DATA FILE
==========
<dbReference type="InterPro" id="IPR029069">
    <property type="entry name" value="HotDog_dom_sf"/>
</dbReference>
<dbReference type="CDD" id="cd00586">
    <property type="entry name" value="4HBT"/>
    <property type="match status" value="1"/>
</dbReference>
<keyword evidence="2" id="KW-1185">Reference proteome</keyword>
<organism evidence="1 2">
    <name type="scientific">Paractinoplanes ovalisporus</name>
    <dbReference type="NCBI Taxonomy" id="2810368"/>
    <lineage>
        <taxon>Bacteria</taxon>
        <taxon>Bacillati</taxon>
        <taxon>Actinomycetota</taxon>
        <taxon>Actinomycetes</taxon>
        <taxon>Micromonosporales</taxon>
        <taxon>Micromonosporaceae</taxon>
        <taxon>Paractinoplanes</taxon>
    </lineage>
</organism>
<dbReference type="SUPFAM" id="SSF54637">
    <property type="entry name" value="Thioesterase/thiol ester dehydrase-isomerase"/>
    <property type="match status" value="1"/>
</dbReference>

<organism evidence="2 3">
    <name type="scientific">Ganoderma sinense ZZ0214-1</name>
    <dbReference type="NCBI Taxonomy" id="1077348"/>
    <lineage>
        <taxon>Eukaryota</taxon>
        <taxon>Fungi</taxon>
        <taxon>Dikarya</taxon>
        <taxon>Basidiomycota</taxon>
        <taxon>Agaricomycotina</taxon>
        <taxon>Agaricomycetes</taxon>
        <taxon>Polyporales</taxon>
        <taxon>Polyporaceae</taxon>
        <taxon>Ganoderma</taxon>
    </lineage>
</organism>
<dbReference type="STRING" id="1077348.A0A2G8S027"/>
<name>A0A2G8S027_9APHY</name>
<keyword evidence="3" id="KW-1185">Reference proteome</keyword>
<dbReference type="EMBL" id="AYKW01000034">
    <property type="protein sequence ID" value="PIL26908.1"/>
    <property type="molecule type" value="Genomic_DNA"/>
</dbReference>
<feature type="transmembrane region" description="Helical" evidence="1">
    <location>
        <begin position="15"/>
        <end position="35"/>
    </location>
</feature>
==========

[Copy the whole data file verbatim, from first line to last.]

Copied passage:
<dbReference type="InterPro" id="IPR029069">
    <property type="entry name" value="HotDog_dom_sf"/>
</dbReference>
<dbReference type="CDD" id="cd00586">
    <property type="entry name" value="4HBT"/>
    <property type="match status" value="1"/>
</dbReference>
<keyword evidence="2" id="KW-1185">Reference proteome</keyword>
<organism evidence="1 2">
    <name type="scientific">Paractinoplanes ovalisporus</name>
    <dbReference type="NCBI Taxonomy" id="2810368"/>
    <lineage>
        <taxon>Bacteria</taxon>
        <taxon>Bacillati</taxon>
        <taxon>Actinomycetota</taxon>
        <taxon>Actinomycetes</taxon>
        <taxon>Micromonosporales</taxon>
        <taxon>Micromonosporaceae</taxon>
        <taxon>Paractinoplanes</taxon>
    </lineage>
</organism>
<dbReference type="SUPFAM" id="SSF54637">
    <property type="entry name" value="Thioesterase/thiol ester dehydrase-isomerase"/>
    <property type="match status" value="1"/>
</dbReference>

<organism evidence="2 3">
    <name type="scientific">Ganoderma sinense ZZ0214-1</name>
    <dbReference type="NCBI Taxonomy" id="1077348"/>
    <lineage>
        <taxon>Eukaryota</taxon>
        <taxon>Fungi</taxon>
        <taxon>Dikarya</taxon>
        <taxon>Basidiomycota</taxon>
        <taxon>Agaricomycotina</taxon>
        <taxon>Agaricomycetes</taxon>
        <taxon>Polyporales</taxon>
        <taxon>Polyporaceae</taxon>
        <taxon>Ganoderma</taxon>
    </lineage>
</organism>
<dbReference type="STRING" id="1077348.A0A2G8S027"/>
<name>A0A2G8S027_9APHY</name>
<keyword evidence="3" id="KW-1185">Reference proteome</keyword>
<dbReference type="EMBL" id="AYKW01000034">
    <property type="protein sequence ID" value="PIL26908.1"/>
    <property type="molecule type" value="Genomic_DNA"/>
</dbReference>
<feature type="transmembrane region" description="Helical" evidence="1">
    <location>
        <begin position="15"/>
        <end position="35"/>
    </location>
</feature>